T Territory held for 7+ days (Probable) -- Territorial behavior or singing male present at the same location 7+ days apart.
C Courtship, Display or Copulation (Probable) -- Courtship or copulation observed, including displays and courtship feeding.
N Visiting probable Nest site (Probable) -- Visiting repeatedly probable nest site (primarily hole nesters).
A Agitated behavior (Probable) -- Agitated behavior or anxiety calls from an adult. This excludes responses elicited by "pishing", playing recordings, or mobbing behavior that species engage in year-round (for instance, mobbing an owl).
P Pair in suitable habitat (Probable) -- Pair observed in suitable breeding habitat within breeding season.
M Multiple (7+) singing males (Probable) -- At least 7 singing males present in suitable nesting habitat during breeding season.
S7 Singing Male Present 7+ Days (Probable) -- Use only if you have observed a singing male at the exact spot (same tree or shrub) one week or more earlier in the season. Do not use if you have observed a singing male a week earlier elsewhere on the same transect covered by your checklists.
S Singing male (Possible) -- Singing male present in suitable nesting habitat during its breeding season.
H In appropriate habitat (Possible) -- Adult in suitable nesting habitat during its breeding season.
F Flyover (Observed) -- Flying over only -- This is not necessarily a breeding code, but can be a useful behavioral distinction. Please see this page for more detail.
FAQ (FREQUENTLY ASKED QUESTIONS)
If I see a nest of birds, should I include the count of the adults and the young in my eBird submission?
Yes! Any bird that has hatched from a egg should be counted in your eBird submission.
If I see a nest with eggs, should I count the eggs in my eBird submission?
No! Eggs are not yet birds, so please do not count them. However, you may want to enter a species comment listing how many eggs were observed (as well as other details of where the nest was, how high, what it was made of, etc.). In some cases, the nests of certain tropical species have yet to be described for science, so your observation could be really important.
If I see baby grouse, baby geese, or baby Killdeer that cannot yet fly, what code should I use?
Use "FL". We realize that these birds are not really "fledged" in the sense that they can fly, but they are fledged in the sense that they have left the nest. In fact, birds fall in to two camps in terms of how they leave the nest. Altricial birds grow their feathers in the nest and then leave the nest when they are about ready to fly (pigeons, hummingbirds, hawks, and sparrows are all altricial). Precocial birds have nestlings that leave the nest essentially as soon as they hatch, have downy feathers when they emerge from the egg, and run around behind their parents to stay safe (waterfowl, gulls, shorebirds, grouse, and quail are examples of precocial species.)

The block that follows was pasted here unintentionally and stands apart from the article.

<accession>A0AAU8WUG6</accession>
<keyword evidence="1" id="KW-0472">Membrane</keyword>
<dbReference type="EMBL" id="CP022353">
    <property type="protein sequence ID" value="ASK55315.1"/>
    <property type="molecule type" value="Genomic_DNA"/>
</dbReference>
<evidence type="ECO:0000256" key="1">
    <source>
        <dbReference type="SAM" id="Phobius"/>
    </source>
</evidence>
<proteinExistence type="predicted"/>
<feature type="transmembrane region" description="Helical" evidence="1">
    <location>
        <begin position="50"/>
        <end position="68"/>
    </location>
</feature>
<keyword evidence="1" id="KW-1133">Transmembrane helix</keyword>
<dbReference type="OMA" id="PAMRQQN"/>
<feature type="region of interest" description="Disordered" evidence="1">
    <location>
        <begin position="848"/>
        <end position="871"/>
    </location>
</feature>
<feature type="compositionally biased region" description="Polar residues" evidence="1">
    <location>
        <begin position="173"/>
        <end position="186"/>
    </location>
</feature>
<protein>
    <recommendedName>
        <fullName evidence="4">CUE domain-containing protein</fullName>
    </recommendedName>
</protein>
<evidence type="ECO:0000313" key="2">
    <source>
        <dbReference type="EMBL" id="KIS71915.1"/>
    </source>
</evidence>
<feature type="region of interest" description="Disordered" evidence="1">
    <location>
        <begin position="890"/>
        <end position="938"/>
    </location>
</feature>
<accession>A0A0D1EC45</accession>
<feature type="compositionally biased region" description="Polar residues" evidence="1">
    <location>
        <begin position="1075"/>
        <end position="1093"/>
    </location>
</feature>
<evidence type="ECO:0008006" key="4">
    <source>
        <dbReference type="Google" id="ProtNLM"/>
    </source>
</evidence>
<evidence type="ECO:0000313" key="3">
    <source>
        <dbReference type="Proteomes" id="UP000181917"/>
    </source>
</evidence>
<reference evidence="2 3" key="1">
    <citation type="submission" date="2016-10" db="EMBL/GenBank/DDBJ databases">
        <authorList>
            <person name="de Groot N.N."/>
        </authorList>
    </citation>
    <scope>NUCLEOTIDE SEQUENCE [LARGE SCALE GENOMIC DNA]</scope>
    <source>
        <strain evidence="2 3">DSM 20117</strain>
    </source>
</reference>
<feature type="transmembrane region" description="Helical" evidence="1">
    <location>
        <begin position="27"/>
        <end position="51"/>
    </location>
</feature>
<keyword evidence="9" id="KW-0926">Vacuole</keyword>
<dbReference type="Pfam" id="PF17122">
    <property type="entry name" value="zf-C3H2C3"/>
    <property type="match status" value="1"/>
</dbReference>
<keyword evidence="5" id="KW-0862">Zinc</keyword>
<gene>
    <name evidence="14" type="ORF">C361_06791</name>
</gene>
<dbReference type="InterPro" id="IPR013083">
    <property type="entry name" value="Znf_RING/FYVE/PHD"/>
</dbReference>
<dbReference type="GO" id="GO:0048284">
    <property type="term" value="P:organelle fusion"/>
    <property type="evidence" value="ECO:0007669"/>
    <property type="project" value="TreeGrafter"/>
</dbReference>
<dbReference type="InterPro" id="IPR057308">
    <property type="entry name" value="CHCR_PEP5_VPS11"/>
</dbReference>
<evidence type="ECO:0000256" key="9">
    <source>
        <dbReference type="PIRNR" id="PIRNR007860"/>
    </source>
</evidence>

Basically, "FL" should be used until the point where young birds become independent of their parents, since it is safe to assume that they are near the nesting site until that point.
How do I know when to use P, S, and H?
These categories should be used whenever one or more birds are observed in appropriate breeding habitat and within breeding range. For example, S (singing male) will help us to understand the phenology (timing) of when birds gear up for breeding season and P (observation of a pair) will help us to know when pairs are formed. Use these codes, and the H code (appropriate habitat), whenever you judge the bird to be in a possible breeding situation: a Marsh Wren singing from a dry grass field or a Sedge Wren singing on its wintering grounds on the Texas coast both would not qualify, but a Pine Warbler singing from pine trees within its breeding range would. Note that the breeding season begins very early for many species, with species like Great Horned Owl already singing and forming pair bonds in December, or earlier in some places. Even species like Black-capped Chickadees that nest later, may begin singing on territory by January, i.e. months before initiating nesting.
If you are unsure, do not record a code but put notes in your species comments.